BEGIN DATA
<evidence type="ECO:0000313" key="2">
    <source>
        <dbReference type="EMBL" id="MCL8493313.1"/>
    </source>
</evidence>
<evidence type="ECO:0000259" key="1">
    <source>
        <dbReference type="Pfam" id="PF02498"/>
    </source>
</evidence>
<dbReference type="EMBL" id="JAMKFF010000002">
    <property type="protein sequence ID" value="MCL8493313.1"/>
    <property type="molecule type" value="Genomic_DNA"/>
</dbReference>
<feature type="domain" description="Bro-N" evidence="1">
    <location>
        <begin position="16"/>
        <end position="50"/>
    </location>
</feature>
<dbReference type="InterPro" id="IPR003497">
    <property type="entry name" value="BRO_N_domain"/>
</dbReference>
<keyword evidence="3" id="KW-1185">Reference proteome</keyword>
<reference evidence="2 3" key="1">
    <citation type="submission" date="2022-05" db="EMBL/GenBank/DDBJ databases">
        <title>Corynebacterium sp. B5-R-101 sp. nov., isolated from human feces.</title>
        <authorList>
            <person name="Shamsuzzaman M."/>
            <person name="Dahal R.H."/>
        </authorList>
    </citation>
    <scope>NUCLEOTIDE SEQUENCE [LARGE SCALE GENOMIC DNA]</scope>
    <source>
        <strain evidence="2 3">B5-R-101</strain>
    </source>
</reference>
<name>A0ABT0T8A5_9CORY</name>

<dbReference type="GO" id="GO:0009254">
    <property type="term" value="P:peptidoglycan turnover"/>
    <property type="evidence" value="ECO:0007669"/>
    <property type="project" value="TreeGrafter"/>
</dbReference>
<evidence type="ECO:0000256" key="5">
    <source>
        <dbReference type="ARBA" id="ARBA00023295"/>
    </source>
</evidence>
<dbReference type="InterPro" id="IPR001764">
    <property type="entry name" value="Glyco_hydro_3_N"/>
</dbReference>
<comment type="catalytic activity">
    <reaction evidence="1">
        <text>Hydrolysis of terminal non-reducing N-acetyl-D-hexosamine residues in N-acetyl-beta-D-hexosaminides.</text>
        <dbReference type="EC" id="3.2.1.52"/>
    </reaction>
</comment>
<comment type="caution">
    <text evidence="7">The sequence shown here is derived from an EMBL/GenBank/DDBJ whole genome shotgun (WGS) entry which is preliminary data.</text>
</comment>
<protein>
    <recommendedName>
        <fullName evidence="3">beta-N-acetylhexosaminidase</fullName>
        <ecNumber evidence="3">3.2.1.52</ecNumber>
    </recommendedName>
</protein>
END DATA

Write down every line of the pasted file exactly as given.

<evidence type="ECO:0000313" key="2">
    <source>
        <dbReference type="EMBL" id="MCL8493313.1"/>
    </source>
</evidence>
<evidence type="ECO:0000259" key="1">
    <source>
        <dbReference type="Pfam" id="PF02498"/>
    </source>
</evidence>
<dbReference type="EMBL" id="JAMKFF010000002">
    <property type="protein sequence ID" value="MCL8493313.1"/>
    <property type="molecule type" value="Genomic_DNA"/>
</dbReference>
<feature type="domain" description="Bro-N" evidence="1">
    <location>
        <begin position="16"/>
        <end position="50"/>
    </location>
</feature>
<dbReference type="InterPro" id="IPR003497">
    <property type="entry name" value="BRO_N_domain"/>
</dbReference>
<keyword evidence="3" id="KW-1185">Reference proteome</keyword>
<reference evidence="2 3" key="1">
    <citation type="submission" date="2022-05" db="EMBL/GenBank/DDBJ databases">
        <title>Corynebacterium sp. B5-R-101 sp. nov., isolated from human feces.</title>
        <authorList>
            <person name="Shamsuzzaman M."/>
            <person name="Dahal R.H."/>
        </authorList>
    </citation>
    <scope>NUCLEOTIDE SEQUENCE [LARGE SCALE GENOMIC DNA]</scope>
    <source>
        <strain evidence="2 3">B5-R-101</strain>
    </source>
</reference>
<name>A0ABT0T8A5_9CORY</name>

<dbReference type="GO" id="GO:0009254">
    <property type="term" value="P:peptidoglycan turnover"/>
    <property type="evidence" value="ECO:0007669"/>
    <property type="project" value="TreeGrafter"/>
</dbReference>
<evidence type="ECO:0000256" key="5">
    <source>
        <dbReference type="ARBA" id="ARBA00023295"/>
    </source>
</evidence>
<dbReference type="InterPro" id="IPR001764">
    <property type="entry name" value="Glyco_hydro_3_N"/>
</dbReference>
<comment type="catalytic activity">
    <reaction evidence="1">
        <text>Hydrolysis of terminal non-reducing N-acetyl-D-hexosamine residues in N-acetyl-beta-D-hexosaminides.</text>
        <dbReference type="EC" id="3.2.1.52"/>
    </reaction>
</comment>
<comment type="caution">
    <text evidence="7">The sequence shown here is derived from an EMBL/GenBank/DDBJ whole genome shotgun (WGS) entry which is preliminary data.</text>
</comment>
<protein>
    <recommendedName>
        <fullName evidence="3">beta-N-acetylhexosaminidase</fullName>
        <ecNumber evidence="3">3.2.1.52</ecNumber>
    </recommendedName>
</protein>